Being the lazy person I am (and probably pretty annoying as well) I figured I'd write up a quick set of ramblings about stuff I've seen on Twitter recently. Sorry if I don't give credit to the people who passed along the info to me, I'll try to give credit where I can though.
First up, Ernesto Priego has a lot to say about this article about the internet being good or bad for high end artists. Now I don't have the business savvy to really say how things are going to turn out for comic artists/companies. I think there's no doubt the internet is changing things and companies may find themselves falling behind and the issues are plenty. But in terms of web comics (I'm using this term for comics generated for the web and not print comics scanned in) I do have to wonder where things are going.
Now I'm going off topic from the original article so bare with me if you will. For people looking to make a living from comics jumping into the web comic arena can be seen as a logical step. To get your work out there you simply have to do it and post it, there are plenty of sites you can post to or you can build your own site. This probably won't get you discovered though and this is where you have to do the self promotion thing. But in the end, you have to look at making money. Now I've never tried but my understanding is that advertising revenue just won't do it and you have to look elsewhere. Selling print versions or merchandise seem to be the top choices in my mind. But then I start to wonder, what is your primary product? Is it the webcomic and are the for sale items a way for people to support your comic? Or are those sale items the real product and your webcomic is just a way to hook them? Is your webcomic really just a promotional tool for your merchandise? And does it matter?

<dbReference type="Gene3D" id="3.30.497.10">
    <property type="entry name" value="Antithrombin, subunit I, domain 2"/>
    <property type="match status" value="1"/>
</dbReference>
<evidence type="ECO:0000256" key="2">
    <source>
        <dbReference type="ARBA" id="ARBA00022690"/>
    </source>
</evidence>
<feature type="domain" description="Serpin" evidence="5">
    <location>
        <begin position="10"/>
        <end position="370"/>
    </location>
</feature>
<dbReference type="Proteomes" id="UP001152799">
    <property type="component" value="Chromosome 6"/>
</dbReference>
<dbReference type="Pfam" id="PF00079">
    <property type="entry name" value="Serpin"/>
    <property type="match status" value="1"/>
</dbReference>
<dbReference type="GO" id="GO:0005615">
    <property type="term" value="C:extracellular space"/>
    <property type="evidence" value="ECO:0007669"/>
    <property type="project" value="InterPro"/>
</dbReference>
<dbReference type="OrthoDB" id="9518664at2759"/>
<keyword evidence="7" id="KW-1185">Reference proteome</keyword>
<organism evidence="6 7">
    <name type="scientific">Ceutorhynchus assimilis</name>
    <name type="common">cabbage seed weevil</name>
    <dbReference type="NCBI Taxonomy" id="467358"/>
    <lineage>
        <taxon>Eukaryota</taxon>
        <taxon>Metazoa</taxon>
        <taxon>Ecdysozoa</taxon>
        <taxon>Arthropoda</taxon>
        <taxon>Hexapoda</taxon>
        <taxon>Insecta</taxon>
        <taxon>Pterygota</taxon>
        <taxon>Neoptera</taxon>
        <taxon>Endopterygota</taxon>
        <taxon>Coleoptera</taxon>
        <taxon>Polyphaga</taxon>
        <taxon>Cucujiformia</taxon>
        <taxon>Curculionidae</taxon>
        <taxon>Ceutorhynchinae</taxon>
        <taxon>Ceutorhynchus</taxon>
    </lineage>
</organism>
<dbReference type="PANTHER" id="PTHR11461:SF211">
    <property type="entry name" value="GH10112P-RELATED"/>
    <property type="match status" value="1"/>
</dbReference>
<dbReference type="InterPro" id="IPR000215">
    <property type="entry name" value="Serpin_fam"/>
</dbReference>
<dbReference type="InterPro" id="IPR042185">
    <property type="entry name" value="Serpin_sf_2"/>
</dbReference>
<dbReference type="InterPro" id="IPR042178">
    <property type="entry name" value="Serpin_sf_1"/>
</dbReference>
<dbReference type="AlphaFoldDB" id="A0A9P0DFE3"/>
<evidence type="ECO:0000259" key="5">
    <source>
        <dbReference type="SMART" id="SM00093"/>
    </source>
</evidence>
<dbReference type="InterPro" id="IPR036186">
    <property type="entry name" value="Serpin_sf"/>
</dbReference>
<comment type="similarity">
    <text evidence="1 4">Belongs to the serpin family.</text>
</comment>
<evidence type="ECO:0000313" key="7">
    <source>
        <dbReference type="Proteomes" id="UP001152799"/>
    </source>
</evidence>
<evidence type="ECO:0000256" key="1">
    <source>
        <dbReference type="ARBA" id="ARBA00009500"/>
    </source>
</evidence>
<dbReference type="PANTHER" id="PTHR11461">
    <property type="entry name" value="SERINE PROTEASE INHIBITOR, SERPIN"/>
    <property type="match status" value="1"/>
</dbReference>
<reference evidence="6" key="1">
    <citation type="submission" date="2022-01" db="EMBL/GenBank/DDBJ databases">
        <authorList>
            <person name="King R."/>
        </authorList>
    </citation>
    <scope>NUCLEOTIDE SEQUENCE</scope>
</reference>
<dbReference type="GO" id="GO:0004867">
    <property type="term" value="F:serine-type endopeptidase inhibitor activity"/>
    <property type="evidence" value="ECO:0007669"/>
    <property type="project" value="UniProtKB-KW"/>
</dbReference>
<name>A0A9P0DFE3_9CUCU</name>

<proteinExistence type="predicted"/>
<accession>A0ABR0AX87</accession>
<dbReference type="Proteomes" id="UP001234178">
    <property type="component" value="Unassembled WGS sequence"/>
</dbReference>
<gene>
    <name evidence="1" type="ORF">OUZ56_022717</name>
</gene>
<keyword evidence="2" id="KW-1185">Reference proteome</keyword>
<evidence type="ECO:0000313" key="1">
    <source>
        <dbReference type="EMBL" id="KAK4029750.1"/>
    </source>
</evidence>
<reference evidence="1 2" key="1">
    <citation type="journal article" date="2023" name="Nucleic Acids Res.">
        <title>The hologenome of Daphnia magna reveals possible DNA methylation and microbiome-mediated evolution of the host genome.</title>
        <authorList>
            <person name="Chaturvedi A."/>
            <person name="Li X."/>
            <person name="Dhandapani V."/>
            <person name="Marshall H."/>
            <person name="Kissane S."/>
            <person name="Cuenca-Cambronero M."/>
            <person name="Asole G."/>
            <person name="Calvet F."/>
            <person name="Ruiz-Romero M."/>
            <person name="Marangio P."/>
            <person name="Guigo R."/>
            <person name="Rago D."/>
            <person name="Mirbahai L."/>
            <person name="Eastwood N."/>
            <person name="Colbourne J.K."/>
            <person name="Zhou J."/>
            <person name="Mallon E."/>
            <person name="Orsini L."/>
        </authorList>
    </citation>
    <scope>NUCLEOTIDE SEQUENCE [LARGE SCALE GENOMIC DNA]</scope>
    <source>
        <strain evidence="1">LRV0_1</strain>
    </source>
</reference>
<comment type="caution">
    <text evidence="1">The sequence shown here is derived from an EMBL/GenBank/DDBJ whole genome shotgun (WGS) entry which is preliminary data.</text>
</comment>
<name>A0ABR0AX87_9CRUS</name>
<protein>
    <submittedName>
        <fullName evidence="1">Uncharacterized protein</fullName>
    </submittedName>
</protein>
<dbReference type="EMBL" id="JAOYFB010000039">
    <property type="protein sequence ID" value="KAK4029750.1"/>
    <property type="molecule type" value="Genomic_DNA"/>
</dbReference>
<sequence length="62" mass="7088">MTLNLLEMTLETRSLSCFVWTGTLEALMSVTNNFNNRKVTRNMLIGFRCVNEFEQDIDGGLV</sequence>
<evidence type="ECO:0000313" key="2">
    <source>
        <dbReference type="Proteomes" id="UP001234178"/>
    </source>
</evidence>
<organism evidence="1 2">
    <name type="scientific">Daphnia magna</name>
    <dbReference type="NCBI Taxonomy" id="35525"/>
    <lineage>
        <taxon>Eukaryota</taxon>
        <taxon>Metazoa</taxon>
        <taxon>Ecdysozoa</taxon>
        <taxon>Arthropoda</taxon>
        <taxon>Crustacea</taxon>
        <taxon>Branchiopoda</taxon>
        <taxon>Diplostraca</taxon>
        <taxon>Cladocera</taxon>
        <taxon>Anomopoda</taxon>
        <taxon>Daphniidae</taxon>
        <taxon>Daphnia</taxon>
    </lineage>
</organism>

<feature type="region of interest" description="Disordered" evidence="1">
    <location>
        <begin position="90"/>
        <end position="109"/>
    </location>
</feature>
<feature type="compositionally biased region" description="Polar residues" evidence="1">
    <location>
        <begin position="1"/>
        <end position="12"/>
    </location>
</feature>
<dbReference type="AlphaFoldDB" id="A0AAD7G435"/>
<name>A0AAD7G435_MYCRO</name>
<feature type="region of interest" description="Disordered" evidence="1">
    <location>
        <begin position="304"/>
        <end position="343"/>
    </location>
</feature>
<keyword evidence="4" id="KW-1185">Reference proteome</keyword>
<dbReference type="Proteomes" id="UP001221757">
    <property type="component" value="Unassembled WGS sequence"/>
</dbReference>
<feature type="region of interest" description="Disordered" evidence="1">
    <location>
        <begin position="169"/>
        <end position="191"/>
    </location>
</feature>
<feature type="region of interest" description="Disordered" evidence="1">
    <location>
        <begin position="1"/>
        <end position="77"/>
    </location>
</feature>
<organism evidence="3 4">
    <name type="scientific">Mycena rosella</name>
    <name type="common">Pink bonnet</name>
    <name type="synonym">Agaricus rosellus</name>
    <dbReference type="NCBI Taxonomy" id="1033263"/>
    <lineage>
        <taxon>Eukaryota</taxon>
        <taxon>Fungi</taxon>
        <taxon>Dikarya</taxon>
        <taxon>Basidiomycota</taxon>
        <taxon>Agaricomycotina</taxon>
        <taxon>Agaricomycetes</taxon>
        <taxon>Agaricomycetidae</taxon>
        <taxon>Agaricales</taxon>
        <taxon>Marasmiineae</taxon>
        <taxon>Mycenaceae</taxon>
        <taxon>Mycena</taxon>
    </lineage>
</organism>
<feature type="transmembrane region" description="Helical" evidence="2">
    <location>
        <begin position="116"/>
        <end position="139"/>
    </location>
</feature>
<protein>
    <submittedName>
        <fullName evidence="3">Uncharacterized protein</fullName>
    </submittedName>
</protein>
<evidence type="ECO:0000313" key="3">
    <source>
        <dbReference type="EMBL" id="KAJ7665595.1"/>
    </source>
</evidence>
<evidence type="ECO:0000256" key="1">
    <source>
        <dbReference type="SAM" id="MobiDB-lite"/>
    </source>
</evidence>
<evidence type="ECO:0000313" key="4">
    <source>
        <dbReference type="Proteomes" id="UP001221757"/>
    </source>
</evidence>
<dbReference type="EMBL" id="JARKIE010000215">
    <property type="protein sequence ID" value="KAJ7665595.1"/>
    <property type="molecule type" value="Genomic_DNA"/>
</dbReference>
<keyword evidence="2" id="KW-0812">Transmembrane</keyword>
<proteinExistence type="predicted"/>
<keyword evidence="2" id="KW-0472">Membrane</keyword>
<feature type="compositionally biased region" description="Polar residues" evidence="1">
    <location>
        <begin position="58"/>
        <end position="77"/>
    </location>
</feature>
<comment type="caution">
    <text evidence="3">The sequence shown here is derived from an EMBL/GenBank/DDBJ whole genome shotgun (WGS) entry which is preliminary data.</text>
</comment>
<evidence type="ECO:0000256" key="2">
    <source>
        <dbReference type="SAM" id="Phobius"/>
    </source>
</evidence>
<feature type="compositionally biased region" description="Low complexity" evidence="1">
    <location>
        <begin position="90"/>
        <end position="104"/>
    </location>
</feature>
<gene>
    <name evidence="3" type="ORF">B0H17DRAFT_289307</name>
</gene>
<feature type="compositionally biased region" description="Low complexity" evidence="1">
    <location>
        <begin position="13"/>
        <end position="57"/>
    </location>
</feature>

Getting back to the article, in the end I don't really see the internet as good or bad for all artists necessarily. It will be good for those who find ways to take advantage of it and bad for those who don't. But that's probably just me.
My second rambling comes from this post on the term "graphic novel". I know it's not a new discussion but it's still ongoing. Yes, I've used the term and I generally feel bad doing so. I don't like it and yes, I often get odd looks from people (especially non-comic people who instantly think it's a novel with lots of sex and violence, and then seem to get more weirded out when they find out it's a comic I'm reading). The problem for me is that no other term really gets the point across. I know, it's a comic and most of what I call "graphic novels" were originally a comic series collected in one volume but if I say I'm reading a comic called "Watchmen" people seem to assume I'm collecting a series of books. But now that I think of it, perhaps that's probably the way to go because non-comic people seem to be confused no matter which way I go. Okay, I've decided, they're all comics.
Lastly, Nancy Lorenz posting this "25 Essential Expressions Challenge" to fill out when designing a character (good for new characters or artists taking over a book). This seems like a great idea. I'm hoping to see some examples with a "pouty" Batman or a drunk Superman. And what to do with fully masked characters like Spidey or Iron Man? :P